By Mike Masnick
With all of the current arguing over net neutrality lately, it’s important to recognize that the people who actually supply your internet access have pretty much already figured out ways to get around anything the FCC is currently talking about. As we’ve discussed, Comcast (and others) recently realized that they can get the exact same solution (fast lanes and slow lanes, and getting big internet services to double pay for the bandwidth you already bought) by focusing on interconnection issues and purposely letting their ports get clogged. Separately, AT&T and Verizon are increasingly putting their focus on wireless over DSL/fiber anyway — in part because they know that the original (now rejected by the courts) open internet rules and any new FCC rules don’t apply to wireless networks.
AT&T has exploited this with its sponsored data efforts, in which service providers can pay AT&T so that their data doesn’t apply towards the ridiculously low data caps they’ve placed on their mobile broadband offerings. T-Mobile has now done something similar, though it’s not quite as nefarious. It’s offering a program called Music Freedom, in which certain music streaming services (which can certainly eat up some bandwidth) don’t count against the data cap. Now, unlike AT&T’s sponsored data program, at least T-Mobile isn’t charging the music services to be on the list — but it is still a limited list of participants. T-Mobile is letting its users “vote” on other services to be exempted from the data cap limits.
Here’s the nefarious bit about all of this: this is all promoted and spun as being for the consumer’s benefit. And, in a way, it is.
You get to listen to music streaming on your phone without any concern about it eating up your data cap. Consumers win! Except… not really. Think through the details here: consumers are “winning” only because some pre-selected services are being granted an exemption from the ridiculously low caps set by the mobile operators themselves. Now you see the problem? It’s the mobile operator “saving” the consumer from the artificial limits the mobile operators themselves set up. And then the mobile operators themselves get to “pick” the winning services (T-Mobile) or see who will pay the most to be the winner (AT&T).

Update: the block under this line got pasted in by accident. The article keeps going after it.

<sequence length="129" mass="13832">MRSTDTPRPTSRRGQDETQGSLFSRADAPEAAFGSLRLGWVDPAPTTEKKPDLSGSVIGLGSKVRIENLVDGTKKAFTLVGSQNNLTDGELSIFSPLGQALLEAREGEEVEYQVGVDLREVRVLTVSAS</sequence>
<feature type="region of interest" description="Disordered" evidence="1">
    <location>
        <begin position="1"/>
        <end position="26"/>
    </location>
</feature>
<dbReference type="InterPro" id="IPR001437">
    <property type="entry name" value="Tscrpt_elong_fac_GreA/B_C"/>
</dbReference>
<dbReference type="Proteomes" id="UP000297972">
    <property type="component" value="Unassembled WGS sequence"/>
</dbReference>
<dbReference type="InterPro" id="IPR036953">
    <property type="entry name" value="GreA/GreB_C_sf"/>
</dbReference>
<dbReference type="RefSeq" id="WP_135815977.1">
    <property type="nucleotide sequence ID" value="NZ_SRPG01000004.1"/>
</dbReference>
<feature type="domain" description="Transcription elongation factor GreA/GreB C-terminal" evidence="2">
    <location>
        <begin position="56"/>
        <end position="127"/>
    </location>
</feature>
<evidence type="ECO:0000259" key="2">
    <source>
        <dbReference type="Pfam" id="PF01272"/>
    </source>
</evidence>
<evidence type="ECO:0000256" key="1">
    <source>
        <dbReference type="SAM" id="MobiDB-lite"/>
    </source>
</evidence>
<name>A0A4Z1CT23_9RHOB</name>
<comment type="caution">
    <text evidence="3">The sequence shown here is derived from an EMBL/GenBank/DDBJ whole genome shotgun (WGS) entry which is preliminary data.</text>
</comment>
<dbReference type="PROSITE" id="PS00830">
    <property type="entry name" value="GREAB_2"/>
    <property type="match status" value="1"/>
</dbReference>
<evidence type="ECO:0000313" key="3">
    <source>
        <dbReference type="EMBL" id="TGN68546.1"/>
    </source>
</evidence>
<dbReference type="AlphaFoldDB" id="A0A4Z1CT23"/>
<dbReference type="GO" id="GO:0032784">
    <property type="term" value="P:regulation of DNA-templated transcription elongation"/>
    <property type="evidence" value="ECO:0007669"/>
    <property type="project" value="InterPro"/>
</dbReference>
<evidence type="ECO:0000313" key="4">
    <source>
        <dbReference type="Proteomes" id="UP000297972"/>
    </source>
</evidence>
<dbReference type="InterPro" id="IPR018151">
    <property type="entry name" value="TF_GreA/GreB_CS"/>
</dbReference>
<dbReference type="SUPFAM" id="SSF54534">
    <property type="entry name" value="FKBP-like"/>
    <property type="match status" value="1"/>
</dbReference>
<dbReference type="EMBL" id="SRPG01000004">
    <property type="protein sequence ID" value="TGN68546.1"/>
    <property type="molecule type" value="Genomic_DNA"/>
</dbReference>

Saving a child from a burning building makes you a hero. Setting fire to the building to then save the child? Not so much.
And that’s where the big problem lies. When the company that provides you access to the internet has the ability to pick the winners and losers for service providers, a key part of what makes the internet so powerful and useful… goes away. That they’re spinning this as being for the consumer is particularly problematic. Down in Chile, they seem to recognize this. Just a few days ago, we wrote about how Chile has found that this kind of thing violates its net neutrality rules by giving preferential treatment. In that case, the issue may seem even trickier, because it banned so-called “zero-rated” social media apps. In many places where mobile data is paid for on a rate basis, Facebook (especially) and others have been able to better penetrate those markets by paying the local mobile operators for their users’ access to those apps. On the one hand that seems great, as it offers up these services to users for free when otherwise they’d have to pay. But it also locks in the big companies with the money to pay.
Either way, what the T-Mobile program (especially) shows is that it is clearly artificially setting up very low data caps for no good reason. By offering Music Freedom, it is flat out admitting that the low data caps are not necessary because of any traffic issues, because it can easily handle much more data (for free, even). T-Mobile could have just said any music streaming service is automatically included — but instead it chose to pick winners and losers — meaning that consumers (and less popular or new music services) lose. That’s a big problem. There are plenty of reasons why various internet services may succeed or fail, but adding in the end user’s internet access provider/mobile operator to the equation just puts up another (very large) hurdle.